At what point does death metal qualify as “old-school?” It’s odd to think that an entire sub-genre is predicated, in part, on how long it happens to have existed, and in this world of hyper-convenient immediacy, surely that span is shrinking at a rapid pace. One day, some poor fuck will be mooning over a Suicide Silence record telling his mates how the classics are always the best,1 and I will spin in my grave so fast I’ll bore into the center of the Earth. Rather than simply exhuming the dead, fortunately, Oakland’s Extremity lean more towards the Frankensteinian school of science. Extremity aims to stitch as many mangled morsels of death metal as will fit on their freakish frame, using the varied experiences of its members as an inspiration. Existing resolutely then, but undeniably now, Coffin Birth breathes dread life into the definitively lifeless.
Little more than a year ago, I reviewed Extremity‘s debut mini-LP, Extremely Fucking Dead,2 and was swiftly reminded of just how entertaining death metal can be. A supergroup of sorts, members of Vhöl, Agalloch, Vastum, and Cretin came together to write some of the best classic death riffs I had heard all year. My only complaint was its abrupt length. Coffin Birth, with the material unchanged in both delivery and quality, puts paid to those reservations via format alone.
Once more, Scandinavian musculature reinforces traditional Floridian aggression, combining ghoulish savagery with undead brawn. While the album is very much a continuation of Extremity‘s prior release, it’s immediately clear that a greater emphasis has been placed on sharper, more coherent riffing. Plenty of that amorphous savagery still remains, but minutely better processed, further complimented still by a small, but enhanced, sense of melody. For example, “Where Evil Dwells” and “Grave Mistake” both utilize eerie leads as the glue for their almighty riffage, the latter sporting a killer solo. In fact, the transitions are positively gold-plated. Shelby Lermo, when he’s not breathing a furnace down the mic, joins Marissa Martinez-Hoadley in putting together some of the best OSDM rhythms I’ve heard in a long time. Each lead, without fail, immaculately raises yet another bile-bleached riff to wreck the neck.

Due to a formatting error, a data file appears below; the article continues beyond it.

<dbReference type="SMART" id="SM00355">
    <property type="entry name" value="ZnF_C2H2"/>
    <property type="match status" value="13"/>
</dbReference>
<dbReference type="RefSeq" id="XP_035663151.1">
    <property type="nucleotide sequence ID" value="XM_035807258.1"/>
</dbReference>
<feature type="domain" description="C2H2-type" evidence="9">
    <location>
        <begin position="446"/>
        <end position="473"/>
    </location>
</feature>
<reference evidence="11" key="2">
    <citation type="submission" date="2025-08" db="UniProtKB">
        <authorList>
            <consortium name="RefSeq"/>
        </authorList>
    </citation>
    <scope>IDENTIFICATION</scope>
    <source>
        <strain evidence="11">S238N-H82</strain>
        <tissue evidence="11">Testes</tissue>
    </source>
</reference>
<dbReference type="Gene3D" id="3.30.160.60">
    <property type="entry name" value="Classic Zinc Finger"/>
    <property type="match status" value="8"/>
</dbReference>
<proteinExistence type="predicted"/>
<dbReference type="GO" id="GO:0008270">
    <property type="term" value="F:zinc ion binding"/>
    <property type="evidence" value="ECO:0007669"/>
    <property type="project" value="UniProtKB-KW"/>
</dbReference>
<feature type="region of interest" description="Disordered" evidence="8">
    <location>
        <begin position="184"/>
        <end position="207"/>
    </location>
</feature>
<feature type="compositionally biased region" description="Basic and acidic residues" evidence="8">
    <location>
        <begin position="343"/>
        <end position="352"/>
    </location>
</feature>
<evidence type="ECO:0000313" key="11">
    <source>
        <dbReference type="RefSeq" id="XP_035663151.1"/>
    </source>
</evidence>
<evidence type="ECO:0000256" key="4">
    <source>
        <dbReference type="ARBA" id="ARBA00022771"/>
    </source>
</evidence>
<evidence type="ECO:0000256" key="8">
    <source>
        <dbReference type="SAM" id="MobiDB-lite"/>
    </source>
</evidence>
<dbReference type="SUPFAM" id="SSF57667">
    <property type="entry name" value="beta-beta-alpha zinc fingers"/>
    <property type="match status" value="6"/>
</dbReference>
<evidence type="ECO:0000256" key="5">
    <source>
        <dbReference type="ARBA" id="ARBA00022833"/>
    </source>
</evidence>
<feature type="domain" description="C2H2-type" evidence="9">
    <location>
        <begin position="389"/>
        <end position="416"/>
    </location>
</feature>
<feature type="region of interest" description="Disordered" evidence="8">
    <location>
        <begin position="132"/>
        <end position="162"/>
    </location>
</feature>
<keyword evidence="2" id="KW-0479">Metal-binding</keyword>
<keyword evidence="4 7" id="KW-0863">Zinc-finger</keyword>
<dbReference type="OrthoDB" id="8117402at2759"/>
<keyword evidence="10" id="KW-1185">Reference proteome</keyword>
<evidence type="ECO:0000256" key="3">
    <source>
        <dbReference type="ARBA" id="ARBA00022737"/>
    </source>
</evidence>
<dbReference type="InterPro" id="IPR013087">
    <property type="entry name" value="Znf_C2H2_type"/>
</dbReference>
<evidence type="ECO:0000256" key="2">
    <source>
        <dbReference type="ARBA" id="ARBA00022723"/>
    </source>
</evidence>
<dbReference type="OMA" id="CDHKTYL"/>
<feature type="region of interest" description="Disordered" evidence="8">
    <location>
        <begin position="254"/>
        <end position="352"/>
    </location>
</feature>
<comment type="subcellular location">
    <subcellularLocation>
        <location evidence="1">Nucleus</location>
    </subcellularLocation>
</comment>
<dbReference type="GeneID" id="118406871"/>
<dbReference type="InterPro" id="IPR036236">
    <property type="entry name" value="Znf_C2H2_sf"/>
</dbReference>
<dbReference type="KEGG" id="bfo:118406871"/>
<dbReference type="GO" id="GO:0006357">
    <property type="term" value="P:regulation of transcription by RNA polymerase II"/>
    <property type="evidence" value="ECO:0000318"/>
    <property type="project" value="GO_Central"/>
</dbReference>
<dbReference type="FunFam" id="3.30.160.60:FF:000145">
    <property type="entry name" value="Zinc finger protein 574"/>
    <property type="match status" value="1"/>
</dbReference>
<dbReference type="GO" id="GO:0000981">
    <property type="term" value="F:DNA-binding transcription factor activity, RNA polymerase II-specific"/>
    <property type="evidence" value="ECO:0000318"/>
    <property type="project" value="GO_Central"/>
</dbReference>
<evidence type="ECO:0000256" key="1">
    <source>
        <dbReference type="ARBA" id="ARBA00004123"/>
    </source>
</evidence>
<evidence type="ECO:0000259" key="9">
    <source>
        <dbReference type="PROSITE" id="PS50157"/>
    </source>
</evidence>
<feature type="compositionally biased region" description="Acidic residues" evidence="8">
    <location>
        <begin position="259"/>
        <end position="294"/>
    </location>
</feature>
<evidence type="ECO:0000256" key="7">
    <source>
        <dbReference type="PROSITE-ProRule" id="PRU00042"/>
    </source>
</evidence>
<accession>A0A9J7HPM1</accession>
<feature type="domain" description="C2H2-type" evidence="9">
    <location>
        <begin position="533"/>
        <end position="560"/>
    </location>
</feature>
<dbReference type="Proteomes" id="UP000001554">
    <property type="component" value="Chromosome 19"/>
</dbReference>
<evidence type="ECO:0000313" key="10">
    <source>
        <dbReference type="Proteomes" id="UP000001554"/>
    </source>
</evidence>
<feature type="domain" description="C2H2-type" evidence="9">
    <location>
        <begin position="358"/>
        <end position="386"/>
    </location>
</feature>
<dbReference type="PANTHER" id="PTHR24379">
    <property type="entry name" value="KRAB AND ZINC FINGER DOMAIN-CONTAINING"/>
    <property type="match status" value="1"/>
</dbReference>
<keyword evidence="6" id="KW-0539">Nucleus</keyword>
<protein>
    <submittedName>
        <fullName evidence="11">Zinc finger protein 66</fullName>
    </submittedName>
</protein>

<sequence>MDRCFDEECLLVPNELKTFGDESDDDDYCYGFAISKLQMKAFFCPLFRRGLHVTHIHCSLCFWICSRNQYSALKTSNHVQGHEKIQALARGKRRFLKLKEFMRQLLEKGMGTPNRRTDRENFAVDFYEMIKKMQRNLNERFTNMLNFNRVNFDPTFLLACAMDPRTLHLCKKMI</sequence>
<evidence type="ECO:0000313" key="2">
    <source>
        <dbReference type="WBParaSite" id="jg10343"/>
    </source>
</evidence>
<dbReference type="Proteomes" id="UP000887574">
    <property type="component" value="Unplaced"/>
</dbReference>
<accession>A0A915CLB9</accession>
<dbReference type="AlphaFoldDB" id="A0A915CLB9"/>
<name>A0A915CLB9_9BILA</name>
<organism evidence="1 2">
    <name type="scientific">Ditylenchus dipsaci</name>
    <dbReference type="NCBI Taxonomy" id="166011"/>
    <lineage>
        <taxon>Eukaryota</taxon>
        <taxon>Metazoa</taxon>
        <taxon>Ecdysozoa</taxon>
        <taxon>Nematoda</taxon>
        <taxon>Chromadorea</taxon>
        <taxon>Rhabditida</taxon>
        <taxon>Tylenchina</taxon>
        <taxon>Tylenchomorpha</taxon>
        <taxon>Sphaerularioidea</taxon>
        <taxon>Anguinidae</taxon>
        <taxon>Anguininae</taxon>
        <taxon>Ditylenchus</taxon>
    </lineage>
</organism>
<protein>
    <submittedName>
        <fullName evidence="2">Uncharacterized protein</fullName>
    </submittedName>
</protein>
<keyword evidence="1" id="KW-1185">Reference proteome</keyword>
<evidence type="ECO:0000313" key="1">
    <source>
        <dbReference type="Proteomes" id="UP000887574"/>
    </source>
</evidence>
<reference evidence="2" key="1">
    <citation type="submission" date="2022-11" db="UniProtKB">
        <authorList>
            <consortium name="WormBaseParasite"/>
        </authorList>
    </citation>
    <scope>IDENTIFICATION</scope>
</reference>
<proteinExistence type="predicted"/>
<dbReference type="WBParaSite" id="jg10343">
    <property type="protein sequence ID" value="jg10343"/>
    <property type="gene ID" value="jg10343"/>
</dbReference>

The particulars of Coffin Birth may not be that apparent for those without a head for the genre; this isn’t a record to pull you from your power metal pulpit. But Extremity are not attempting to reinvent the death metal wheel. Rather, they aim to exemplify it with as much evil exuberance as possible. For those with the taste, it’s unthinkable not to approve of the bounding Swedeath-meets-Bolt–Thrower of “Like Father Like Son” or the rattling palm-mutes on “For Want of a Nail.” Even the crawling chorus of “Umbilicus” excites with its stark change in tempo. I challenge anybody with a love for riffing to deny the quality of closer “Coffin Death,” whose cleaving chugs draw an arterial spray of serpentine tremolos.
Coffin Birth is a brilliant example of the combination of fun and furor that often seems lost in today’s extreme landscape. Extremity haven’t fallen into the gaping maw of bands mindlessly aping classic albums, but have instead garbed themselves in a livid livery to extol such legendary virtues, without ever sacrificing their unique personality. Although the band’s material is retro by nature, its ability is such that it also neatly quantifies an entire genre, boasting a quality sure to induct the project as favorites of future generations proving, once again, that death metal is extremely fucking alive.